Dear friends,

My name is Kimberly Dominguez-Barranco. I’m the Immigrant and Refugee Accompaniment Coordinator at the Church Council of Greater Seattle. I’ve experienced firsthand the negative impacts the immigration and criminal justice systems do to our communities, specifically communities of color.

To win justice and liberation for immigrants, we must build collective power. Your gift will strengthen our collective power. Will you join us?

I grew up always knowing it was vital for me to be discreet. I watched family members get arrested in the middle of the night, being harassed, racially profiled, and become traumatized. This was not normal, and I began questioning why we had to take precautionary measures, why every small detail was such a big deal. Making sure all brake lights worked, tabs were renewed, and parking tickets were immediately paid. Very young, I promised myself I was not going to accept a life where my community would have to keep their head down and live amongst the shadows like second-class citizens. Like we didn’t deserve to be here, or like we didn’t belong.

This work that I do I hold very close to my heart because I know we don’t deserve any of this, that my family — my people — deserve better.

Justice and liberation for immigrants requires collective power.  Directly impacted Immigrants in our community called on the Church Council to launch a program of Immigrant and Refugee Accompaniment in 2017. Over and over — both before and after the pandemic hit — community leaders tell us clearly of their absolute need of accompaniment in navigating state systems. Accompaniment: whether that may be for the educational system, criminal justice and immigration system, healthcare system, housing or employment system, or needing support in navigating resources that won’t negatively impact our peoples’ immigration status.

No one knows what’s best for the community, but the community themselves. Immigrant communities asked for a volunteer network who move in solidarity in various ways — people from a range of backgrounds and faith traditions. We have done our best to create this network. Community relationships centered around values of trust, solidarity, and convivencia.  We’ve been able to coordinate our network of vetted volunteers to ensure we’re providing the necessary tools and knowledge for our immigrant siblings to strive, and take leadership with confidence in whichever system they’re navigating on their own one day. 130 impacted community members have participated in accompaniment. From building infrastructure and capacity, to cultivating more leadership circles we support: building collective power has been the goal.

Time and time again from our community leaders, the message of accompaniment resounds: ¡No están solas! – You are not alone!”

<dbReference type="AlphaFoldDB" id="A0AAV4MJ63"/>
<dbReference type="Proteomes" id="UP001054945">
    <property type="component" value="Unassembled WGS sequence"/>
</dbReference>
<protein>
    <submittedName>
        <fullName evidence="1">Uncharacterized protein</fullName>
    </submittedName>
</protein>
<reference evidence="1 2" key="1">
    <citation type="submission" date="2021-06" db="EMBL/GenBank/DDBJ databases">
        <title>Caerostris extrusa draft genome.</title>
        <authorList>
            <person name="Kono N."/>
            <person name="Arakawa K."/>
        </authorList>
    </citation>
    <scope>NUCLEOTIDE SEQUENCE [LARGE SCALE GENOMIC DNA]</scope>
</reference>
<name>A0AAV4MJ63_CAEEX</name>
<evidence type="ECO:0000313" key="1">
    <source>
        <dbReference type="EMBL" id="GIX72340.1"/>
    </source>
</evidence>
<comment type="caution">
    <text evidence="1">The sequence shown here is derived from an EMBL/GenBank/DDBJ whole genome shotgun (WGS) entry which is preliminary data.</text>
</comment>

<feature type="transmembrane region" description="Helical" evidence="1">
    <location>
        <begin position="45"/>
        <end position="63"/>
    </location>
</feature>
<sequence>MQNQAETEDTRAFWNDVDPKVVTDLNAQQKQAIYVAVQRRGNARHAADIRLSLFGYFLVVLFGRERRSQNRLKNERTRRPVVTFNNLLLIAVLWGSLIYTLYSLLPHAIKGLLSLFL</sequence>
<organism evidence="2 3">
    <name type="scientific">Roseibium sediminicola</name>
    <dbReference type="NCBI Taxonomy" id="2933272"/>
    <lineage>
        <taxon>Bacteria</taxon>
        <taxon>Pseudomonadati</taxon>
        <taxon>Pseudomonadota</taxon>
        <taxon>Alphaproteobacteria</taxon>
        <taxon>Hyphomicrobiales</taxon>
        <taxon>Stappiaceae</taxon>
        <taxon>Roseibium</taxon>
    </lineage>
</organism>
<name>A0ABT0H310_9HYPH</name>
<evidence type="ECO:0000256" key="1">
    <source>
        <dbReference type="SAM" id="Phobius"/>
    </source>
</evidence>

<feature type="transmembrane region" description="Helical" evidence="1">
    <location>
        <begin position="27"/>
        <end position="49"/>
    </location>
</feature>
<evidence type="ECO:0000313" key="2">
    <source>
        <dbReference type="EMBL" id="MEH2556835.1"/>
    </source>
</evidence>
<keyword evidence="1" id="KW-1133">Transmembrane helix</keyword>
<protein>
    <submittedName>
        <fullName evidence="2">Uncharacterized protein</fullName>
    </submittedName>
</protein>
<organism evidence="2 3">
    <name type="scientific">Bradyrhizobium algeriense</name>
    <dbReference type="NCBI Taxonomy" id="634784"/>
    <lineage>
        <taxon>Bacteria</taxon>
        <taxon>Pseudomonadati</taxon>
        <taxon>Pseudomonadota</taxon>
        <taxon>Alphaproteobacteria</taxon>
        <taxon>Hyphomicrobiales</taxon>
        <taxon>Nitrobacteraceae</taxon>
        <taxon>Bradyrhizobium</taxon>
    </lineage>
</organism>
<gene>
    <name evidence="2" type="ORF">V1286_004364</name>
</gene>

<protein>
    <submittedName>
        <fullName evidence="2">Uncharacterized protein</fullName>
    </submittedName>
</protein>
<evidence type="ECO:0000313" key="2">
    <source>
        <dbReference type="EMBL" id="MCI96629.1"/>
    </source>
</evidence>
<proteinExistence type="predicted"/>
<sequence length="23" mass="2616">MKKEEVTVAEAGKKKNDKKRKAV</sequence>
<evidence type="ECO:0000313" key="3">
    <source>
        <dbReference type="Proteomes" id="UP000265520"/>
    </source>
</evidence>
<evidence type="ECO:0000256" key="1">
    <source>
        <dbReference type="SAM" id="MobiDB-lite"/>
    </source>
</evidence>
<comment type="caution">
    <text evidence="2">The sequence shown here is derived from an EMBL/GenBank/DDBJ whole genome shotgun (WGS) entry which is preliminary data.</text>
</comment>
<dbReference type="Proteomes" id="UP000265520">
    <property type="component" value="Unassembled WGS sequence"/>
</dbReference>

Last year, in light of the pandemic, we pivoted to add more elements of direct assistance — mutual aid — to the Accompaniment Program: tending to urgent rent and food needs from what we were hearing directly from those most impacted. Along with the hotline, assistance allows community members to begin their relationship with the Church Council and collaborate together on many community projects.

This kind of work happens in other parts of the Church Council too. Local leaders gather in many circles to build collective power and address root causes of oppression. Some are locally-rooted groups organizing around housing and homelessness – transforming their cities with community power. Other circles re-imagine use of land owned by faith communities. They are cultivating communities where all people thrive and have what they need: moving money, policy, and culture toward a sacred reverence for all.

We have big dreams for this work in 2021: better stipends for community leaders; trauma-informed training for volunteers & leaders; big investments in anti-racism training & action across the Council; $24,000 more in direct aid. It adds up to $76,000 of new Church Council expenses this year.

We all have a place in this work and your support makes a difference in this movement. You are not alone. Other friends want to encourage you to join in: they made leadership gifts of $5,500 to kickstart support of this work. We are already a third of the way home to the spring goal of $16,500. Together, each sharing as we can, we can support impacted community leaders in making the changes they know are needed. Will you join us? Your gift of $17, $70, $170, or $700 will make a difference for leaders of the movement for all to be safe, all thrive & none are alone.

Please, support this work by making a gift online today.

There is also a chance to expand your gift, to support direct assistance –mutual aid — as well as the overall work.

I strongly believe that our communities can flourish, and live life with dignity and respect. We deserve better and I want to make sure we empower and motivate our community to use their voice and create the change that is needed. Your gift supports this vision of the world as it should be. Your prayers and solidarity are part of the transformation too. We all have a place on this journey to a better future for all people.

 

Kimberly Dominguez-Barranco

Immigrant and Refugee Accompaniment Coordinator

 

P.S   Do you like giving online? Check out GiveBIG on Tues, May 4 – Wed, May 5, a community celebration of generosity to support hundreds of worthy groups. Our page is https://www.givebigwa.org/church-council-of-greater-seattle, where you may pre-plan your gift today to join the celebration on May 4 and 5.

 

If you’d like help making an online gift for GiveBIG, please contact our Philanthropy Associate Annique Green at (206) 619-3731 or agreen@thechurchcouncil.org.

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